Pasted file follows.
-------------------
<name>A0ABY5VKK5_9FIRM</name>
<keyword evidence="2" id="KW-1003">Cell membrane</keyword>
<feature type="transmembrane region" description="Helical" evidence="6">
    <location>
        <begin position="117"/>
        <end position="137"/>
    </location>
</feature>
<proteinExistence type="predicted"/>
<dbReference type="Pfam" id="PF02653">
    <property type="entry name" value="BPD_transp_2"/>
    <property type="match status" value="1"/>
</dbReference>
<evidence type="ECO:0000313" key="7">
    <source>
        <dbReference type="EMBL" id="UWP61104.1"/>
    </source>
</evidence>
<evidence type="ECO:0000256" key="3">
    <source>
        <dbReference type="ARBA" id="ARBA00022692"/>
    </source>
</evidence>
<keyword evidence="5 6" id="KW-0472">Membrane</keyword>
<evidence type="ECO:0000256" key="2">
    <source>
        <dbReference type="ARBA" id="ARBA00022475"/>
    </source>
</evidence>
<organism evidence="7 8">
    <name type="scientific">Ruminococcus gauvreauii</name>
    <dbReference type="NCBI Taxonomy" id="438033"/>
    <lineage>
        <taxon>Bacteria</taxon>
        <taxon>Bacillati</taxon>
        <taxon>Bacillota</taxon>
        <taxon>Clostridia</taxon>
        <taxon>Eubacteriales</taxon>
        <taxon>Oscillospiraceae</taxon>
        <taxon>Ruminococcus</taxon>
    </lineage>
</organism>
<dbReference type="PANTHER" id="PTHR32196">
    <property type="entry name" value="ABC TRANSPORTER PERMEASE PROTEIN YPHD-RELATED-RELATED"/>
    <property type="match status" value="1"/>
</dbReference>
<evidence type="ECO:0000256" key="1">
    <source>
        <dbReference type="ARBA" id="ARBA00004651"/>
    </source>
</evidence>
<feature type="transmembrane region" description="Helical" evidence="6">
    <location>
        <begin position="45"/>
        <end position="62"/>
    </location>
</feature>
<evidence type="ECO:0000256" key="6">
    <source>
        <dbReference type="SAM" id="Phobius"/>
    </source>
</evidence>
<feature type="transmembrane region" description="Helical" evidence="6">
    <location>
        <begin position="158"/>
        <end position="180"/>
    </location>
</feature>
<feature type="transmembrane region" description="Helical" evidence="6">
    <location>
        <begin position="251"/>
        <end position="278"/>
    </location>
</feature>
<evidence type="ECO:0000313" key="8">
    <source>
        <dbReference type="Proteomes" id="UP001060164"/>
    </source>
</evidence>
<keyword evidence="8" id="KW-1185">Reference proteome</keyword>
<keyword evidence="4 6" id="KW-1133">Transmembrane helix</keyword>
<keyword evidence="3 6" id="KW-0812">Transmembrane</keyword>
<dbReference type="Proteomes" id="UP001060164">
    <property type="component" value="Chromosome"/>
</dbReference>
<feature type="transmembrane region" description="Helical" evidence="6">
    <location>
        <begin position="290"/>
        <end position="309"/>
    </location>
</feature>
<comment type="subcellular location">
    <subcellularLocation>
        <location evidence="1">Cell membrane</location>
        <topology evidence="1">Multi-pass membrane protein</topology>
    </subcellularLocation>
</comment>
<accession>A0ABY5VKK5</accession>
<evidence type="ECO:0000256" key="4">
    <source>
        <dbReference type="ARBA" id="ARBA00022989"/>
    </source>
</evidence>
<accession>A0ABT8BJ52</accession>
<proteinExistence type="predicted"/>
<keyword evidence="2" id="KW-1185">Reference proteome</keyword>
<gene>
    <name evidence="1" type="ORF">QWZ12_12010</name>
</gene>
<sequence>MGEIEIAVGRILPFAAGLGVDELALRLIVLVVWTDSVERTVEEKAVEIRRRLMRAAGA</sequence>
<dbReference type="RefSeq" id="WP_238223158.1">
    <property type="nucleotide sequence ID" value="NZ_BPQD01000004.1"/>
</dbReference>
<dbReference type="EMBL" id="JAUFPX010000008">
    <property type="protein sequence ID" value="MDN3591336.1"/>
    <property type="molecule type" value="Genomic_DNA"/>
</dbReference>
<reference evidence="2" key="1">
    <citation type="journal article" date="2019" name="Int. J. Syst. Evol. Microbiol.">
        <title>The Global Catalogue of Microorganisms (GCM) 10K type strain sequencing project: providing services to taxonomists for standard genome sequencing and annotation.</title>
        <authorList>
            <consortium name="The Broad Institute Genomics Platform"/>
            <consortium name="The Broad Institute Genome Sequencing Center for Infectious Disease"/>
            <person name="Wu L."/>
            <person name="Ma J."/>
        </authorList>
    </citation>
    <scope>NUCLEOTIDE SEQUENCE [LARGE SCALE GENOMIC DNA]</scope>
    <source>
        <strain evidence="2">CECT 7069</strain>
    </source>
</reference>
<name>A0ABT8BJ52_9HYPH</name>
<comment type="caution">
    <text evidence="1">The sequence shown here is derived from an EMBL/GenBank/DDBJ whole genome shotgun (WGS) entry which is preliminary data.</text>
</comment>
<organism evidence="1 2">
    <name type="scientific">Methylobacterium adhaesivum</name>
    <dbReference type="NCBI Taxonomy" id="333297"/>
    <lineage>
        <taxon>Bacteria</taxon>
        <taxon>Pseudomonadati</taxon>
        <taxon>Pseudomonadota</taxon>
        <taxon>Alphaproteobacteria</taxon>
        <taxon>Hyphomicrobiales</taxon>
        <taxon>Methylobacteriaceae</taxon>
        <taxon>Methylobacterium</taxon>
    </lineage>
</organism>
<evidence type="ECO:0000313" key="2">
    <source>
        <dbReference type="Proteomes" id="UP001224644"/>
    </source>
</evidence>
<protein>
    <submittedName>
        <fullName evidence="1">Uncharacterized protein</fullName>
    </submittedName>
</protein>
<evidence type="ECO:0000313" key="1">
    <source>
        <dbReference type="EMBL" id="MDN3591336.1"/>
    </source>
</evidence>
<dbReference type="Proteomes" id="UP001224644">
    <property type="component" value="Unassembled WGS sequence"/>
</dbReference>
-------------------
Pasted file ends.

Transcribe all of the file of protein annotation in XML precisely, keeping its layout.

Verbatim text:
<name>A0ABY5VKK5_9FIRM</name>
<keyword evidence="2" id="KW-1003">Cell membrane</keyword>
<feature type="transmembrane region" description="Helical" evidence="6">
    <location>
        <begin position="117"/>
        <end position="137"/>
    </location>
</feature>
<proteinExistence type="predicted"/>
<dbReference type="Pfam" id="PF02653">
    <property type="entry name" value="BPD_transp_2"/>
    <property type="match status" value="1"/>
</dbReference>
<evidence type="ECO:0000313" key="7">
    <source>
        <dbReference type="EMBL" id="UWP61104.1"/>
    </source>
</evidence>
<evidence type="ECO:0000256" key="3">
    <source>
        <dbReference type="ARBA" id="ARBA00022692"/>
    </source>
</evidence>
<keyword evidence="5 6" id="KW-0472">Membrane</keyword>
<evidence type="ECO:0000256" key="2">
    <source>
        <dbReference type="ARBA" id="ARBA00022475"/>
    </source>
</evidence>
<organism evidence="7 8">
    <name type="scientific">Ruminococcus gauvreauii</name>
    <dbReference type="NCBI Taxonomy" id="438033"/>
    <lineage>
        <taxon>Bacteria</taxon>
        <taxon>Bacillati</taxon>
        <taxon>Bacillota</taxon>
        <taxon>Clostridia</taxon>
        <taxon>Eubacteriales</taxon>
        <taxon>Oscillospiraceae</taxon>
        <taxon>Ruminococcus</taxon>
    </lineage>
</organism>
<dbReference type="PANTHER" id="PTHR32196">
    <property type="entry name" value="ABC TRANSPORTER PERMEASE PROTEIN YPHD-RELATED-RELATED"/>
    <property type="match status" value="1"/>
</dbReference>
<evidence type="ECO:0000256" key="1">
    <source>
        <dbReference type="ARBA" id="ARBA00004651"/>
    </source>
</evidence>
<feature type="transmembrane region" description="Helical" evidence="6">
    <location>
        <begin position="45"/>
        <end position="62"/>
    </location>
</feature>
<evidence type="ECO:0000256" key="6">
    <source>
        <dbReference type="SAM" id="Phobius"/>
    </source>
</evidence>
<feature type="transmembrane region" description="Helical" evidence="6">
    <location>
        <begin position="158"/>
        <end position="180"/>
    </location>
</feature>
<feature type="transmembrane region" description="Helical" evidence="6">
    <location>
        <begin position="251"/>
        <end position="278"/>
    </location>
</feature>
<evidence type="ECO:0000313" key="8">
    <source>
        <dbReference type="Proteomes" id="UP001060164"/>
    </source>
</evidence>
<keyword evidence="8" id="KW-1185">Reference proteome</keyword>
<keyword evidence="4 6" id="KW-1133">Transmembrane helix</keyword>
<keyword evidence="3 6" id="KW-0812">Transmembrane</keyword>
<dbReference type="Proteomes" id="UP001060164">
    <property type="component" value="Chromosome"/>
</dbReference>
<feature type="transmembrane region" description="Helical" evidence="6">
    <location>
        <begin position="290"/>
        <end position="309"/>
    </location>
</feature>
<comment type="subcellular location">
    <subcellularLocation>
        <location evidence="1">Cell membrane</location>
        <topology evidence="1">Multi-pass membrane protein</topology>
    </subcellularLocation>
</comment>
<accession>A0ABY5VKK5</accession>
<evidence type="ECO:0000256" key="4">
    <source>
        <dbReference type="ARBA" id="ARBA00022989"/>
    </source>
</evidence>
<accession>A0ABT8BJ52</accession>
<proteinExistence type="predicted"/>
<keyword evidence="2" id="KW-1185">Reference proteome</keyword>
<gene>
    <name evidence="1" type="ORF">QWZ12_12010</name>
</gene>
<sequence>MGEIEIAVGRILPFAAGLGVDELALRLIVLVVWTDSVERTVEEKAVEIRRRLMRAAGA</sequence>
<dbReference type="RefSeq" id="WP_238223158.1">
    <property type="nucleotide sequence ID" value="NZ_BPQD01000004.1"/>
</dbReference>
<dbReference type="EMBL" id="JAUFPX010000008">
    <property type="protein sequence ID" value="MDN3591336.1"/>
    <property type="molecule type" value="Genomic_DNA"/>
</dbReference>
<reference evidence="2" key="1">
    <citation type="journal article" date="2019" name="Int. J. Syst. Evol. Microbiol.">
        <title>The Global Catalogue of Microorganisms (GCM) 10K type strain sequencing project: providing services to taxonomists for standard genome sequencing and annotation.</title>
        <authorList>
            <consortium name="The Broad Institute Genomics Platform"/>
            <consortium name="The Broad Institute Genome Sequencing Center for Infectious Disease"/>
            <person name="Wu L."/>
            <person name="Ma J."/>
        </authorList>
    </citation>
    <scope>NUCLEOTIDE SEQUENCE [LARGE SCALE GENOMIC DNA]</scope>
    <source>
        <strain evidence="2">CECT 7069</strain>
    </source>
</reference>
<name>A0ABT8BJ52_9HYPH</name>
<comment type="caution">
    <text evidence="1">The sequence shown here is derived from an EMBL/GenBank/DDBJ whole genome shotgun (WGS) entry which is preliminary data.</text>
</comment>
<organism evidence="1 2">
    <name type="scientific">Methylobacterium adhaesivum</name>
    <dbReference type="NCBI Taxonomy" id="333297"/>
    <lineage>
        <taxon>Bacteria</taxon>
        <taxon>Pseudomonadati</taxon>
        <taxon>Pseudomonadota</taxon>
        <taxon>Alphaproteobacteria</taxon>
        <taxon>Hyphomicrobiales</taxon>
        <taxon>Methylobacteriaceae</taxon>
        <taxon>Methylobacterium</taxon>
    </lineage>
</organism>
<evidence type="ECO:0000313" key="2">
    <source>
        <dbReference type="Proteomes" id="UP001224644"/>
    </source>
</evidence>
<protein>
    <submittedName>
        <fullName evidence="1">Uncharacterized protein</fullName>
    </submittedName>
</protein>
<evidence type="ECO:0000313" key="1">
    <source>
        <dbReference type="EMBL" id="MDN3591336.1"/>
    </source>
</evidence>
<dbReference type="Proteomes" id="UP001224644">
    <property type="component" value="Unassembled WGS sequence"/>
</dbReference>